July 1, 2019 will be ‘A Date Which Will Live in Infamy’ in Costa Rica. Well, that may be a bit of an exaggeration. There was no sneak attack by foreign invaders and FDR may have had slightly graver circumstances (Millennials: Google December 7, 1941 if you’re not following this…). This is the date that the new Capital Gains Tax Law takes effect in Costa Rica. I suppose I knew it would happen one day… but, like a prostate exam, I chose to ignore it until the time has come and… the time has come. Much like a prostate exam, we’re going to feel it where the sun don’t shine. Here is what you need to know:
The Capital Gains charge is 15% for residential properties and 30% for commercial properties; however, there is an option of a 2.25% tax of the total sale price that can be applied one time per property (this does not include commercial properties). So if you bought a lot for $100,000 before the law and sold it for $200,000 after July 1, 2019, you can:
- Pay 15% or $15,000 on the $100,000 profit or
- Pay 2.25% or $4500 on the $200,000 (sale price)
The 2.25% option will not be available to the new purchaser of this property. It can happen only one time per property and only if the purchase date was prior to July 1. It’s kind of like a soft jab before the knockout punch.
Exemption: If you are a resident of Costa Rica and selling your primary residence, you do NOT have to pay Capital Gains Tax.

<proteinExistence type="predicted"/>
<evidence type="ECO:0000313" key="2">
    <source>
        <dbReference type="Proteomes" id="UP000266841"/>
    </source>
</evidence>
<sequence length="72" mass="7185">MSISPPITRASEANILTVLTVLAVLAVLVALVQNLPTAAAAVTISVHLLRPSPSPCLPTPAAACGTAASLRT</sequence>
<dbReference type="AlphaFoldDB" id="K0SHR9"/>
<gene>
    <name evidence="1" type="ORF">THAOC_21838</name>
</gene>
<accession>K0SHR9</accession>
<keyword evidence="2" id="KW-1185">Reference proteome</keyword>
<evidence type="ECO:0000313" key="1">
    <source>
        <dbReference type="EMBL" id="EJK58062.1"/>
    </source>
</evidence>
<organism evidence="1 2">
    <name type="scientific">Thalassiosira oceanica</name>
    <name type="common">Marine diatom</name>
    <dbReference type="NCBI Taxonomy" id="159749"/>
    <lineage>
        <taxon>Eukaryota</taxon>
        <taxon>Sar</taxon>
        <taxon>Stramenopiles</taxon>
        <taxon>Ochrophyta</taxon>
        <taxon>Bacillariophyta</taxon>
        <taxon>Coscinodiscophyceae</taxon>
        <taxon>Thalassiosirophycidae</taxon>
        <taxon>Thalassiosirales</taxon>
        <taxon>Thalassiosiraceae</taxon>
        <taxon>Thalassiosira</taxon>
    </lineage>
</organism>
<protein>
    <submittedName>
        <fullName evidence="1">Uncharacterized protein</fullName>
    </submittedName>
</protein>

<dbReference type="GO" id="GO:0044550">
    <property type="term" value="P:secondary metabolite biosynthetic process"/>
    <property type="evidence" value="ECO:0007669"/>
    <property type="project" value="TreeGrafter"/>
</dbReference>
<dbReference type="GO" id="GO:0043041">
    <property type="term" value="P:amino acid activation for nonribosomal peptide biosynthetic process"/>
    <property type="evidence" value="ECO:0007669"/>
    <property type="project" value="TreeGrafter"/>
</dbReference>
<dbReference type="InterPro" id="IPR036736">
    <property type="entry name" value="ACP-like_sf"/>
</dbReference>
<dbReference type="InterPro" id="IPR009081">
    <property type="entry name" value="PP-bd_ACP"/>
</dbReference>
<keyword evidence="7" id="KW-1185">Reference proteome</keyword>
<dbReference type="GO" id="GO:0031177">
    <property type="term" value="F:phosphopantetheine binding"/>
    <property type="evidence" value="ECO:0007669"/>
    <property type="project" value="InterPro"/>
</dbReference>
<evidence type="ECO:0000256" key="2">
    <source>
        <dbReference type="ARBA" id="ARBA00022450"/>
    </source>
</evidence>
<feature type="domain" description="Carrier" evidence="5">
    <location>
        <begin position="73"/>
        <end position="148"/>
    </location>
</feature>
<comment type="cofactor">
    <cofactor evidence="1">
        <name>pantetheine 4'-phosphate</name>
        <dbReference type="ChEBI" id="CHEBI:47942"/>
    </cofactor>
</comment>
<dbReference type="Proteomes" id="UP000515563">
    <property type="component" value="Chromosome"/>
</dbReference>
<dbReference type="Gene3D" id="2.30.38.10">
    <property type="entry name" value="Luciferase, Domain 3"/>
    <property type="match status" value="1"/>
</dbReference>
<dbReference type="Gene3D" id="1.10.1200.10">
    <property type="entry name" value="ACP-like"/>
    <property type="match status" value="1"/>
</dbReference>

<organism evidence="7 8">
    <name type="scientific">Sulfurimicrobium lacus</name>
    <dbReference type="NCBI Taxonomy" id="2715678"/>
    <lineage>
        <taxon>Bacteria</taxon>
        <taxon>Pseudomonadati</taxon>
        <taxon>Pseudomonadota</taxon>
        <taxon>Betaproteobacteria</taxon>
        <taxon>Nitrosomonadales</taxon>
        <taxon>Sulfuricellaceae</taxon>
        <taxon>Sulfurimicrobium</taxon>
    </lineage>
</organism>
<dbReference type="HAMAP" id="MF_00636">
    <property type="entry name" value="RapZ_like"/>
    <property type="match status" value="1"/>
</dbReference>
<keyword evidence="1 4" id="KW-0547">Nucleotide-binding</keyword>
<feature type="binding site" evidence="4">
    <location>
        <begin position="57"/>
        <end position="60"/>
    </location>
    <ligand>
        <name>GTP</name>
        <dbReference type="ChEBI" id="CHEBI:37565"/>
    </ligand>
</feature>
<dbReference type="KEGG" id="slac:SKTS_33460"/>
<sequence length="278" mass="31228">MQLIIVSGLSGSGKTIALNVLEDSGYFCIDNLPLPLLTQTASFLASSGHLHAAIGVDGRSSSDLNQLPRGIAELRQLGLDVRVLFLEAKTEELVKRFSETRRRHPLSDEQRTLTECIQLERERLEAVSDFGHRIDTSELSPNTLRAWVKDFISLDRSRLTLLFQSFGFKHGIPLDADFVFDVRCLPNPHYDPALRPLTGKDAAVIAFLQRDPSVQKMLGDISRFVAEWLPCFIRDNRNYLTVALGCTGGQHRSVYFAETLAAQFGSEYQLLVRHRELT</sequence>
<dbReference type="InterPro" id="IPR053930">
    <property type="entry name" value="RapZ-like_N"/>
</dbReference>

Commercial: Properties that are used or rented for commercial use: offices, restaurants, stores, etc will be charged with a 30% Capital Gains rate.
Vacation Rentals: Are home rental producing properties (vacation, long-term rentals) considered “commercial”? YES! If a vacation rental property is declaring rent and paying taxes, it would be liable for a 30% Capital Gains Tax; however, if the rental income is not declared and there is no record of it, Capital Gains could be avoided (nudge, nudge… wink, wink). This is not a recommendation, I’m just stating the facts that have been told to me.
Real Estate Commission Tax: Sellers are liable to pay 13% tax on the amount of the real estate commission. So, using the same above scenario… if the sale price was $200,000 and there was a 6% commission ($12,000) an additional tax of $1560 will be deducted.
V.A.T. (aka IVA or Value Added Tax): Capital Gains was not the only tax laws put into play. There is also a new V.A.T. (Value Added Tax). The ‘VAT’ tax is more convoluted than the Capital Gains Tax and will have more effect on residents of Costa Rica rather than foreigners who own property here. There has long since been a 13% sales tax. The new ‘VAT’ tax has been added to other services/products that were exempt before the new law. Here are a few of the taxes where EVERYONE will feel it: lawyers, architects, engineers, builders (pay attention if you are about to build…), accountants, doctors/dentists, etc. I am personally about to build a new commercial building and the prices I have been quoted are significantly higher than a building I did less than two years ago.
So… if you’re feeling like Dr. Shaquille O’Neal just checked your prostate, you’re not alone!!!
Here is a valuable link: